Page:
• 2.5 HSP-CD91 Interactions
  • The studies reported by Basu et al. indicate that the heat shock proteins gp96, hsp90, hsp70, and calreticulin are additional ligands for the CD91 (Basu et al., 2001, Immunity 14(3):303-13). Gp96 engages a region of CD91, located in an amino terminal fragment termed the p80 fragment (Binder et al, 2000, Nature immunology, 1:151-155; WO 01/92474). The human gp96-coding gene has been mapped previously by us at chromosome 12 (q24.2 q24.3) (Maki et al., 1993, Somatic Cell Mol. Gen. 19:73-81). It is of interest in this regard that the CD91 gene has been mapped to the same chromosome and at a not too distant location (q13 q14) (Hilliker et al. Genomics 13:472-474). Gp96 appears to bind CD91 directly and not through other ligands such as α2M. Homogenous preparations of gp96, in solution, or cross-linked to a solid matrix, bind to CD91. Indeed, the major ligand for the CD91, α2M, actually inhibits interaction of gp96 with CD91, instead of promoting it, providing evidence that gp96 is a direct ligand for CD91. The 80 kDa protein, p80, shown to bind gp96 is clearly an amino terminal degradation product of the α subunit of CD91 (Binder et al, 2000, Nature Immunology, 1:151-155). Degradation products of CD91 in this size range have also been observed in previous studies (Jensen et al., 1989, Biochem. Arch. 5:171-176), and may indicate the existence of a discrete ectodomain in CD91 which may be particularly sensitive to proteolytic cleavage.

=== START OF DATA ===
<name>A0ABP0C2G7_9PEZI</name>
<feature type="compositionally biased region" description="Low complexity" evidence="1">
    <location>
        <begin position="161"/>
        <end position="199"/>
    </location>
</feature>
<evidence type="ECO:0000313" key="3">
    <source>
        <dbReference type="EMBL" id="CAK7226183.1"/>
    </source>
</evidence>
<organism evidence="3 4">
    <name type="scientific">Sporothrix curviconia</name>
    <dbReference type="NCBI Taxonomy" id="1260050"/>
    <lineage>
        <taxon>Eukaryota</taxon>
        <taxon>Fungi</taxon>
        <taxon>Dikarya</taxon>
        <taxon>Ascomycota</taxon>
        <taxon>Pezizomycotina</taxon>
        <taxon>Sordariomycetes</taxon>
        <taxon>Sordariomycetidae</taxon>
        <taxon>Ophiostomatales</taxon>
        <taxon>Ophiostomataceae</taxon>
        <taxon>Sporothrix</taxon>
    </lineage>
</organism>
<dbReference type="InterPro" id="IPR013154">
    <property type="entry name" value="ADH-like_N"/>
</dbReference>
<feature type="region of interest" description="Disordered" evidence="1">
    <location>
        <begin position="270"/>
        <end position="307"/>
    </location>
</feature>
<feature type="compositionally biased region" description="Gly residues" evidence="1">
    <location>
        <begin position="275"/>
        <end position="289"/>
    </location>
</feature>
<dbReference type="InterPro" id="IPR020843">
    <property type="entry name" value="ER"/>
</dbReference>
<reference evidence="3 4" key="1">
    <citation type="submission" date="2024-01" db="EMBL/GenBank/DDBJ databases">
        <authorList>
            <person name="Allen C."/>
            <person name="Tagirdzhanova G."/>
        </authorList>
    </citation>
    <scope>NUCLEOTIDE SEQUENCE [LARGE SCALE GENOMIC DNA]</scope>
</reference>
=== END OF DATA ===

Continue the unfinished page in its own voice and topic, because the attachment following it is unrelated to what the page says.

• The observations of Basu et al. that α2 macroglobulin and anti-CD91 antibodies inhibit re-presentation by each of the four HSPs completely, indicate that CD91 is the only principle receptor involved in uptake of the four HSPs (Basu et al., 2001, supra). Considering the increasingly obvious role which the HSPs play in innate (Basu et al., 2000, Int. Immunol. 12(11):1539-1546) and adaptive immune response, this observation is somewhat counter-intuitive. However, the data on complete inhibition by two independent means are quite compelling (PCT publication WO 01/92474, dated Dec. 6, 2001). Binder reported significant differences between hsp70 and hsp90/gp96 in their ability to compete for binding to gp96 receptors (Binder et al., 2000, J. Immunol. 165:2582-2587). Another group has also observed similar differences between gp96 and hsp70 (Arnold-Schild et al., 1999, J. Immunol. 162:3757-3760). These differences are not inconsistent with Basu's report pointing to a single receptor for the four HSPs. They simply suggest that the various HSPs interact with a single receptor with widely differing affinities